Ontario’s one hundred years of highways

By MPP Toby Barrett

Our area’s section of Provincial Highway 3 has quite a history – originally following different settler trails. For much of its length, it follows the Talbot Trail – originally a corduroy road built by Col. Thomas Talbot to join Niagara with Amherstburg in the 1820s.

Corduroy road refers to the practice of installing logs perpendicular to the direction of travel to provide traction. By the 1850s, the bone-jarring corduroy was replaced by cut planks – hence the original name Plank Road for our section of Highway 6.

By 1920, the full connection was made from Windsor to Niagara Falls. Five years later it was officially designated as Highway 3 and then rerouted, later in the decade, after the Peace Bridge was built between Fort Erie and Buffalo.

Government involvement in road building ramped up with the appointment of a Provincial Instructor in Road Making in 1896 within the Department of Agriculture. The position changed to Commissioner of Highways in 1900, and was transferred to the Department of Public Works in 1905.

And then, one hundred years ago, the Province of Ontario established the Department of Public Highways. In 1916, the province had over 30,000 miles of gravel road. There were 54,500 vehicles and a speed limit of 15 miles per hour. The department was established with a vision of connecting the province smooth, paved highways.

The 1920s roared in with the number of vehicles increasing nearly five-fold. The government met this challenge with many changes within the transportation sector. Driver’s licenses, as well as beginner’s permits, were introduced for the first time for all vehicle operators. Other milestones were: the first snow removal, production of a road map, the first traffic lights, the regulation of commercial vehicles and a three-cent a gallon gas tax.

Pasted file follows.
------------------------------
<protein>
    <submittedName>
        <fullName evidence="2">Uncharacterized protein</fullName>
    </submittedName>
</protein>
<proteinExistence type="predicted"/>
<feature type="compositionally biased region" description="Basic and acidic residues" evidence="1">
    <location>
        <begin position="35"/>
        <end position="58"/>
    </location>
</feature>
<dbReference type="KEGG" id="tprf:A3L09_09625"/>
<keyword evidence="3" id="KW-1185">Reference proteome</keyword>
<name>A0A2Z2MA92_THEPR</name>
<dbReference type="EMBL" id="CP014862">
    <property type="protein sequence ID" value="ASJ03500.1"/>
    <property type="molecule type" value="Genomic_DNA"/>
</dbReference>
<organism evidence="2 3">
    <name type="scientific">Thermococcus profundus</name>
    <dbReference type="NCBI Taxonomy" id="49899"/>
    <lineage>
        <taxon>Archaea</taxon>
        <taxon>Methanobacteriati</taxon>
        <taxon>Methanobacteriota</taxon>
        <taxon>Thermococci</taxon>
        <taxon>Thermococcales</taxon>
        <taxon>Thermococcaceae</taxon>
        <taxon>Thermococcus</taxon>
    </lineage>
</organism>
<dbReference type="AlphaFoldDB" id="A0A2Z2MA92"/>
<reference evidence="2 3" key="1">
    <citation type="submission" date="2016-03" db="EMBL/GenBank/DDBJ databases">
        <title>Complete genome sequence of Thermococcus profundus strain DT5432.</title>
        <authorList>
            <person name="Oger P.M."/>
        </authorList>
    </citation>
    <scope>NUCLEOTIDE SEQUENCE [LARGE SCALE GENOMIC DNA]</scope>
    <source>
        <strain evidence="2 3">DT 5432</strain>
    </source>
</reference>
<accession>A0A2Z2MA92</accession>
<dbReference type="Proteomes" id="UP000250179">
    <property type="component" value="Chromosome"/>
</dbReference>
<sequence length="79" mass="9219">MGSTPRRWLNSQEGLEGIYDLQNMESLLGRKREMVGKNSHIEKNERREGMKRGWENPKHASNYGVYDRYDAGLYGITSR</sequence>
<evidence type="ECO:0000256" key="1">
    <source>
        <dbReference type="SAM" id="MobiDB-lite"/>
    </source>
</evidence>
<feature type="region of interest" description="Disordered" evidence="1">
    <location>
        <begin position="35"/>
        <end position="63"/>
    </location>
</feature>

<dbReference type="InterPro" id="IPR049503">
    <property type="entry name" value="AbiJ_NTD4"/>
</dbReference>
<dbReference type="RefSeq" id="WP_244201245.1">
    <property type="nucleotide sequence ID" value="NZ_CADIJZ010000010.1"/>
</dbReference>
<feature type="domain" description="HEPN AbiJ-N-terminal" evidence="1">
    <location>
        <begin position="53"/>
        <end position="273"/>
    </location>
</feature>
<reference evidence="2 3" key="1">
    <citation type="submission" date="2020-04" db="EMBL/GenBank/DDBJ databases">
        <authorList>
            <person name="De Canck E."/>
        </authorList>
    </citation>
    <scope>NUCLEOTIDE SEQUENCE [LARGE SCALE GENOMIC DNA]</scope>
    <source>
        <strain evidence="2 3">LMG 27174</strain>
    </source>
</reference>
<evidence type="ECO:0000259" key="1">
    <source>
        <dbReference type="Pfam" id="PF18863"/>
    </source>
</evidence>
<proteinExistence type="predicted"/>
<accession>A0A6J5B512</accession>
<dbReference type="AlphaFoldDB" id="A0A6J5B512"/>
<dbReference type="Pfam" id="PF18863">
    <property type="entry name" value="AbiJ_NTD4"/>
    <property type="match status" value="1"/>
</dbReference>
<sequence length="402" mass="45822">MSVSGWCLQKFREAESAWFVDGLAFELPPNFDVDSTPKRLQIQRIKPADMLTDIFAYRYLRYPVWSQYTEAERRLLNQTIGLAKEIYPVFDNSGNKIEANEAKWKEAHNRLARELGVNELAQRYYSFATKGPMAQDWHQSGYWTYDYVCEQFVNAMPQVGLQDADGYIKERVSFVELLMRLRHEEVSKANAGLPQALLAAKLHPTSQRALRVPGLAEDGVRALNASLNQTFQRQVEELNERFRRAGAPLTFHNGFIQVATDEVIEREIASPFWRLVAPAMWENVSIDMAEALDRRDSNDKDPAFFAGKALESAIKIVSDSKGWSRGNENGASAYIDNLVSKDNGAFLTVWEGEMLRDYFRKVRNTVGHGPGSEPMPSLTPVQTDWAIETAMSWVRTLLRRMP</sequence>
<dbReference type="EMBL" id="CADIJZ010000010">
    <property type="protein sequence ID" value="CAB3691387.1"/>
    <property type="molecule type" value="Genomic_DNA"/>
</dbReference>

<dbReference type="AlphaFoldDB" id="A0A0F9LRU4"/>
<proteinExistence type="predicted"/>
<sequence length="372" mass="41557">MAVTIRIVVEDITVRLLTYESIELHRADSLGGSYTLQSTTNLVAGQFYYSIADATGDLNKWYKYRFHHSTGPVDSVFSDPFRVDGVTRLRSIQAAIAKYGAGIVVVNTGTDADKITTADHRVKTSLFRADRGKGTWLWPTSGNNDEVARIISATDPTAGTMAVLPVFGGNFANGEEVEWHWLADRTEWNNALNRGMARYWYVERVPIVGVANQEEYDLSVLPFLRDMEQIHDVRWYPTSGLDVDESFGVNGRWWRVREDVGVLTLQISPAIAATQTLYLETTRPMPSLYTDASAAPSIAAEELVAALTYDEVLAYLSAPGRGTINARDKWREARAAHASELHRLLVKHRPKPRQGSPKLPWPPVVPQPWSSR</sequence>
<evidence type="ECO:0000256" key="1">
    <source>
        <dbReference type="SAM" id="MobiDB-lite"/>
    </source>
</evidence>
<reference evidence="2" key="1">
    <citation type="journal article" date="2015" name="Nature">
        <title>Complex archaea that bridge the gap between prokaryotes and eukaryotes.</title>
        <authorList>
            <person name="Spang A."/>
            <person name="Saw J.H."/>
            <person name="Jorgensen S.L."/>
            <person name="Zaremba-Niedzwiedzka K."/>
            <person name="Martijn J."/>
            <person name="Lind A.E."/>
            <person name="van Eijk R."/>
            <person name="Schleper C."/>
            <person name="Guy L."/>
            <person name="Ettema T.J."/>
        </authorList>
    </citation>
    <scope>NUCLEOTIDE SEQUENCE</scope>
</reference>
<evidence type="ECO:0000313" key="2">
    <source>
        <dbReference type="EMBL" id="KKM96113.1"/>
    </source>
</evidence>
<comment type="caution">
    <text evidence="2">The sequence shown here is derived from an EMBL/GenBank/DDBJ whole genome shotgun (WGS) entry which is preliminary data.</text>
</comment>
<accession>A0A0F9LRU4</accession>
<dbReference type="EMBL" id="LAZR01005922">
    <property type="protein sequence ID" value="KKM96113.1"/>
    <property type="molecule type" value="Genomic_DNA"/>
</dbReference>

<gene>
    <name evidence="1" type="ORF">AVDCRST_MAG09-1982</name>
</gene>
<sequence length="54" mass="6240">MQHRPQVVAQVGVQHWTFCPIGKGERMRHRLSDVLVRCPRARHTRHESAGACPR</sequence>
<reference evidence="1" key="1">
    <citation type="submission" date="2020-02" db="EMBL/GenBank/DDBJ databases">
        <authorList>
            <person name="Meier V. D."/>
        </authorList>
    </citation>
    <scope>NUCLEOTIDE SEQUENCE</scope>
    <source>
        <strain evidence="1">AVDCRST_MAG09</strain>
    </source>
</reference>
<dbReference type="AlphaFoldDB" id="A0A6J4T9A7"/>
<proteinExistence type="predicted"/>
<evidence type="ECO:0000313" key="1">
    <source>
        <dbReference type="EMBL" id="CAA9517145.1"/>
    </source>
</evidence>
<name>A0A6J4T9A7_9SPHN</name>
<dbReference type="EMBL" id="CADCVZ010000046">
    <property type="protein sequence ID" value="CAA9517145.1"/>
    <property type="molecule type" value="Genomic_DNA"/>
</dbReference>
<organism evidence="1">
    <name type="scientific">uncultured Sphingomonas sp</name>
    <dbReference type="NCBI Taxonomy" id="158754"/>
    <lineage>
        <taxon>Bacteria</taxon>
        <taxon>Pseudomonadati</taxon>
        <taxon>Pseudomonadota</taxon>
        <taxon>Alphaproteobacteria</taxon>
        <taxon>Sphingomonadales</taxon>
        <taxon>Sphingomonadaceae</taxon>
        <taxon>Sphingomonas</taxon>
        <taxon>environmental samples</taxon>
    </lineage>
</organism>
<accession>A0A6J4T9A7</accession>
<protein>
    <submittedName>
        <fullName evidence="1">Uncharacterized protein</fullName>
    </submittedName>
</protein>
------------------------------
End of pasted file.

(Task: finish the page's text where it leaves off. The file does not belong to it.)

In spite of the Great Depression, the province’s highway network expanded. Many roads, including the Long Point Causeway, were built as unemployment relief projects. Thanks to our Women’s Institutes and a department engineer by the name of J.D. Millar, the concept of painting white lines on the highway to delineate lanes was born.

The 1930s also saw a name change to Department of Highways, and construction of the Nipigon River Bridge – the only link between western and eastern Canada. As with Cayuga and Caledonia, the Nipigon Bridge made news again this year.

The 1930s saw the construction of the Queen Elizabeth Way. – the first inter-city divided highway in  Canada. The highway was officially opened in 1939 by King George VI and Queen Elizabeth.

Despite the Second World War, much was accomplished on the province’s highway network. This included preliminary work on Highway 400, building the first stretch of what would become the 401. Discussions also commenced with the federal government on funding for the Trans-Canada Highway – also known as Highway 1 in much of the country.

Plans to complete the 401 were announced in the 1950s. The Burlington Bay Skyway was opened in 1958, becoming the longest bridge built in Canada at the time. Haldimand-Norfolk MPP James N. Allen was the minister overseeing the work on the 401, and the Skyway which was named in his honour.

In 1957, the Department of Transportation was formed to oversee driver, vehicle and carrier licensing. In 1971 it eventually became the Ministry of Transportation of today.